Sunday, December 15, 2013

Emily Willingham Uses SFARI Pulpit To Misrepresent Severe Autism Disorder And Intellectual Disability

Emily Willingham argues that persons like my son, 
with severe autism disorder and intellectual disability, 
should remain invisible with the focus on those with
"pure" autism and no intellectual disability

SFARI has done Emily Willingham a favor, allowing her to use their site as a platform to further her efforts to render invisible the realities of life facing those with severe autism disorders and intellectual disabilities.  Willingham has no professional expertise in autism disorders on which to base her opinions.  Nor, as the parent of a high functioning autistic child, does she have any personal, real life experience on which to draw in pretending to know anything, anything at all, about the challenges faced by those with severe autism disorders and intellectual disabilities. To the contrary she is fundamentally ignorant of those severe autism realities.   That ignorance does not prevent SFARI from publishing her nonsensical essay "Cognitive Dissonance" in which she asserts that no attention should be paid to cognitive levels in assessing the severity of autism only to the core criteria of the autism spectrum [[At NO point in her opinion piece does Willingham refer to Autism Spectrum Disorder as a DISORDER. She refers to autism only as a spectrum, a condition or a metaphor]] :

"Each time my son, who is 12 years old and has autism, meets a new doctor, he hears the same awkward question, addressed not to him but to me: “So, he’s high functioning?”
The question communicates the assumption that the major concern and predictor of future success for a person with autism is cognitive function — and the assumption that my son’s function is sufficiently intact for me to respond “yes” when someone tactlessly asks that question in front of him. But how relevant is it?
Intelligence quotients (IQs) and severity of symptoms and manifestations can vary widely among people with autism, but the common thread obviously is the autism itself and the core deficits that accompany it. As the results of two studies published over the past few weeks emphasize, autism — along with the key deficits in social communication and interaction that define it — deserves more focus than the other variables that lend the condition its ‘spectrum’ metaphor."
Willingham refers to two new studies which, she apparently believes, support her view that only the core conditions of autism as set out in the DSM5 Autism Spectrum Disorder should be considered as relevant and deserving of focus than "the other variables that lend the condition its "spectrum metaphor"".   The 1st study compared various quality of life measures of 169 high-functioning (IQ>70) adults with ASD  to 3 groups of persons with ADHD (85), affective disorders (85) and disruptive behaviour disorders (83).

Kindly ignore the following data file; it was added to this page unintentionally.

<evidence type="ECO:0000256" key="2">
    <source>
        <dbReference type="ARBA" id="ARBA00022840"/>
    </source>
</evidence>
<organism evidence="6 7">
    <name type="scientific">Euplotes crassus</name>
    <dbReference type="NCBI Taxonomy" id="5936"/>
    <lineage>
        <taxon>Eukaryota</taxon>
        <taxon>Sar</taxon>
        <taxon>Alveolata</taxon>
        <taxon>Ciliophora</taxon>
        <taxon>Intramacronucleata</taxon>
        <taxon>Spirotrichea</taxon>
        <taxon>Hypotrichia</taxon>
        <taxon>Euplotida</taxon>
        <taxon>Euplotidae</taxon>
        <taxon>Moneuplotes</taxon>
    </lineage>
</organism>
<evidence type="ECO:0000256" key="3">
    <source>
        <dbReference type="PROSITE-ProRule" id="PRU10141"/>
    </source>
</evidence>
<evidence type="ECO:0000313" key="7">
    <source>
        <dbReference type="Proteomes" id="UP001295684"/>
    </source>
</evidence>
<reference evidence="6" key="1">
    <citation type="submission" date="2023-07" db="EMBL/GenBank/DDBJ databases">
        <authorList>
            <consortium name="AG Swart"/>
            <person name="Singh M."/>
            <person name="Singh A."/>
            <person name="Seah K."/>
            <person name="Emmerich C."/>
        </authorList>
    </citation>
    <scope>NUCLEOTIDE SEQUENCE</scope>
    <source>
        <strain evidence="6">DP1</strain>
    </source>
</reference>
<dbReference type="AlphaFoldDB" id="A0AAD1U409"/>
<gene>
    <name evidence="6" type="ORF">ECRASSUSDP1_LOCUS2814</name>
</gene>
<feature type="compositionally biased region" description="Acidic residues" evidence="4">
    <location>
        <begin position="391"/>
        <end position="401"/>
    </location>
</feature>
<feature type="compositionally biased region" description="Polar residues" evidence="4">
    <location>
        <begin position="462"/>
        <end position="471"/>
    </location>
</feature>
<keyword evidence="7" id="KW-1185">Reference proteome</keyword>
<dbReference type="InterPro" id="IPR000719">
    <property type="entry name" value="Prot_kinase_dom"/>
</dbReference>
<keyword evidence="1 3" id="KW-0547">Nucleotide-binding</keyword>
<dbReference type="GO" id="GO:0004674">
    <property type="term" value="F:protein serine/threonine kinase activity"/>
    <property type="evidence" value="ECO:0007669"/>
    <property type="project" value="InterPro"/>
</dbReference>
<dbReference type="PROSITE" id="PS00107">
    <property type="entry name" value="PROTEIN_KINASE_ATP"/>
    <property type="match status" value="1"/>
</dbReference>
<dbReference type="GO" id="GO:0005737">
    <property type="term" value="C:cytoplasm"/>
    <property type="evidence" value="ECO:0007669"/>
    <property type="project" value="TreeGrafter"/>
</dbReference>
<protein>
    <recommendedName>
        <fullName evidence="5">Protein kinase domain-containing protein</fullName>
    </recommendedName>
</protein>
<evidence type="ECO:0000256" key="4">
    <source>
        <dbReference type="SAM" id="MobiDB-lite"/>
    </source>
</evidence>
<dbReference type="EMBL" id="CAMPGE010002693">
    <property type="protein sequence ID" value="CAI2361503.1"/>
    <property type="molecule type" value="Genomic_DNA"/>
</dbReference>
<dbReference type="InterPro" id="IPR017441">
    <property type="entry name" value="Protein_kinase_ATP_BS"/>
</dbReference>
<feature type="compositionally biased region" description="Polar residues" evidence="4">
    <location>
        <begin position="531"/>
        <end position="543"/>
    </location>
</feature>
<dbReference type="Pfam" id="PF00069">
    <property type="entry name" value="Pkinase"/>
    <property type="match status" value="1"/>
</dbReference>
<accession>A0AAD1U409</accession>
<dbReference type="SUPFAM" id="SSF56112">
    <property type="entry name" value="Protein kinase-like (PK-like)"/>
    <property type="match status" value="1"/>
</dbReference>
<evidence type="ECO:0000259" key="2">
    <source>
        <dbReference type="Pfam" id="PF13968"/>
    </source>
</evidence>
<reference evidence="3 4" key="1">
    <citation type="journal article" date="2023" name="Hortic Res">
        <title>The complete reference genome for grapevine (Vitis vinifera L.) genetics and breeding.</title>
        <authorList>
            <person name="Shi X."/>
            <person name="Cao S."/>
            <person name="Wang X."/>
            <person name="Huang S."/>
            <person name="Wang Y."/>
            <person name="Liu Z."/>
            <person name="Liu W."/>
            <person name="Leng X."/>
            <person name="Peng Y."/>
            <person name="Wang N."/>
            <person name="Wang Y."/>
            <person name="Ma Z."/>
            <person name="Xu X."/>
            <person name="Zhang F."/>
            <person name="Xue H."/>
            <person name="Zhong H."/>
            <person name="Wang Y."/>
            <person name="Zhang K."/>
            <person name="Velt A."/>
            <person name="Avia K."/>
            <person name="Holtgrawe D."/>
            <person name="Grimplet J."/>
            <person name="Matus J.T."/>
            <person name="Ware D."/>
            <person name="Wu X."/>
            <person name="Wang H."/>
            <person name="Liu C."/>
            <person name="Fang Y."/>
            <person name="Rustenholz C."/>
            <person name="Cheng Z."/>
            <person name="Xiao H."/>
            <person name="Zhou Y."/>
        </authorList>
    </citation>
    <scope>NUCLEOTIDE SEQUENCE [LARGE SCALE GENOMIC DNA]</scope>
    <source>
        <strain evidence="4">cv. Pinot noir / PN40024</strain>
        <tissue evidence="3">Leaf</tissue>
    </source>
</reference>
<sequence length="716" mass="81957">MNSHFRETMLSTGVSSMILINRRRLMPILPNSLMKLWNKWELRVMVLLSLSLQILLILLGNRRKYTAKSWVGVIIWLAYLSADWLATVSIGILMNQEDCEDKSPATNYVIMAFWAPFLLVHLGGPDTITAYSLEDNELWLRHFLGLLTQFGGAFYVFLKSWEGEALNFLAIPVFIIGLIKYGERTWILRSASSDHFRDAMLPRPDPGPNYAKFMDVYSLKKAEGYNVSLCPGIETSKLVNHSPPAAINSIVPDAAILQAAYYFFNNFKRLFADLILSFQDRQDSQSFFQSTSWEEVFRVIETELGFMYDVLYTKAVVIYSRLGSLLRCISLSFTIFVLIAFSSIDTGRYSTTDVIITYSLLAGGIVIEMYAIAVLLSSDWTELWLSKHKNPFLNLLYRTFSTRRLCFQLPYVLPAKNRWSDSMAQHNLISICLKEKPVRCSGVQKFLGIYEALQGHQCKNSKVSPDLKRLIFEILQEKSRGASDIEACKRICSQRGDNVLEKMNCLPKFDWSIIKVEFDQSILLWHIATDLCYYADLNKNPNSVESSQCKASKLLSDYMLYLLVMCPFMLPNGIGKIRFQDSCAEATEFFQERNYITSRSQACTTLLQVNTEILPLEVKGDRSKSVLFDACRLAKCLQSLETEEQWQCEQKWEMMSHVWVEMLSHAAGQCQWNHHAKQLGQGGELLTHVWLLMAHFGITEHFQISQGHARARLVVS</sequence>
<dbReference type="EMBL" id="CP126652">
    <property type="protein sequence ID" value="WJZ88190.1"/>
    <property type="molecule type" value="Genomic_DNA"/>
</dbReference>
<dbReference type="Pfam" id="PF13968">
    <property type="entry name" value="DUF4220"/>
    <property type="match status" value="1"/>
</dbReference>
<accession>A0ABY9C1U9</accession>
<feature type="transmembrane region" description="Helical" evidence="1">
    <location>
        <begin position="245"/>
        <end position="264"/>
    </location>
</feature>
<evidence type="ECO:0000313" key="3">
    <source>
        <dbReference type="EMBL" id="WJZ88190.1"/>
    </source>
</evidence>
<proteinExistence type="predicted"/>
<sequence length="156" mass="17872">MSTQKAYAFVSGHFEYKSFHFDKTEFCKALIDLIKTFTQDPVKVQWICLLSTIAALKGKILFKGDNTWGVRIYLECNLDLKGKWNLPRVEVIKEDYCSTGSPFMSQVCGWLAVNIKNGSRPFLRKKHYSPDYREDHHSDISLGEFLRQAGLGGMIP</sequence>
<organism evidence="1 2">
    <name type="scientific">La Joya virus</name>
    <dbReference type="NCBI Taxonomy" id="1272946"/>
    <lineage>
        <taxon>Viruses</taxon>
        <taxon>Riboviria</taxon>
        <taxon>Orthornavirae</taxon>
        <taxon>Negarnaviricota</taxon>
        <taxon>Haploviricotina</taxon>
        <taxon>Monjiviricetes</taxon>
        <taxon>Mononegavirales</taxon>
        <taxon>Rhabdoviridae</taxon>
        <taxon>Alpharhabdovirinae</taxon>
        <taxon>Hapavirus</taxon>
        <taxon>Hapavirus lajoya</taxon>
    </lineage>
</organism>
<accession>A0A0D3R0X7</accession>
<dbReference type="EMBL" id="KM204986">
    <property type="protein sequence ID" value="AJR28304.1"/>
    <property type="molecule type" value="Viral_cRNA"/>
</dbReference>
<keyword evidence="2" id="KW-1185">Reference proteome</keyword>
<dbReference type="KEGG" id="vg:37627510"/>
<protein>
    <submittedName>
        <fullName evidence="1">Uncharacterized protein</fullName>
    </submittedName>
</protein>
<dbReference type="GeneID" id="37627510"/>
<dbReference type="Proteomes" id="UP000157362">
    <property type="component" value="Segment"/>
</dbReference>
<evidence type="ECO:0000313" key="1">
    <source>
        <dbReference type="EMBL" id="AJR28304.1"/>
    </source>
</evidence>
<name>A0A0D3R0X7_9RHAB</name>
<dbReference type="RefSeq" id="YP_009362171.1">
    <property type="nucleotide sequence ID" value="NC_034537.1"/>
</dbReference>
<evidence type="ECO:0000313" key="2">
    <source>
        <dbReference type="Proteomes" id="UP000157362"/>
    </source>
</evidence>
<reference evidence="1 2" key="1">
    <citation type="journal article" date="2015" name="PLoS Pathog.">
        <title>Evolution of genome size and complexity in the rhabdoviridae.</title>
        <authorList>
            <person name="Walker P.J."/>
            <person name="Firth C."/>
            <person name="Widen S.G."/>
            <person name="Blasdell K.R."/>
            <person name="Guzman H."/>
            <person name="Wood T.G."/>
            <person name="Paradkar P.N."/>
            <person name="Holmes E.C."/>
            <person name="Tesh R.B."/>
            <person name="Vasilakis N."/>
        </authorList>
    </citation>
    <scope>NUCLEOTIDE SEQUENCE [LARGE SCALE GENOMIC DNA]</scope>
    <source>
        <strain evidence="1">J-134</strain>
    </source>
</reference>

The 2nd study referenced by  Emily Willingham is interesting in that it is based on data from the Simons Simplex Collection described by Willingham:

"(This collection of data from families that include one child with autism and unaffected parents and siblings is funded by the Simons Foundation,’s parent organization.) The [participants] teenagers all carry a diagnosis of autism spectrum disorder and are all of at least average intelligence."

Neither study compared quality of life indicators as between groups of persons with autism spectrum disorder and various levels of intellectual disabilities with those of average or higher levels.  There were no participants in either study who had an autism spectrum disorder and an intellectual disability.  The studies cited are meaningless in light of the fact that approximately 50% of those with an Autism Spectrum Disorder are estimated by the World Health Organization to have an intellectual disability: WHO, September 2013. The DSM-IV definition of Aspergers Disorder stipulated that an Aspergers diagnosis could not be given in cases where the individual had an intellectual disability.  These are significant facts of which Ms Willingham appears to remain blissfully unaware.  If the suggestion by Emily Willingham to embrace the long entrenched, misguided tendency to ignore intellectual disability in autism spectrum disorder research is accepted it will further lessen the chances that the challenges facing those most severely affected by autism spectrum disorder and intellectual disability will benefit from any such "pure" autism research. 

SFARI published the disclaimer that Willingham's opinion comment like all News and Opinion articles on are editorially independent of the Simons Foundation.  Yet the fact remains that SFARI allowed Willingham to use the SFARI pulpit to misrepresent the realities facing those with severe autism disorders and intellectual disabilities to the world. 

There is little reason to hope that persons with severe autism disorder and profound intellectual disability, people like my son, will ever benefit from "autism" research as long as Willingham, SFARI and others perpetuate the "pure" autism focus that Willingham believes would be of benefit to her High Functioning Autistic son.

1 comment:

Anonymous said...

I have no doubt this woman is autistic herself. I feel for her kids.
I find it unbelievably creepy that she left Texas, like Chew left New Jersey, and moved to the Bay area to join the other pack of rats in their endless ramblings for the pro neurodiversity movement. The fact that these people just quit their jobs and move to be in the same area shows me complete instability so take whatever they say with a grain of salt. They come across as grifters who are desperate for attention. Again, I feel for all of their kids.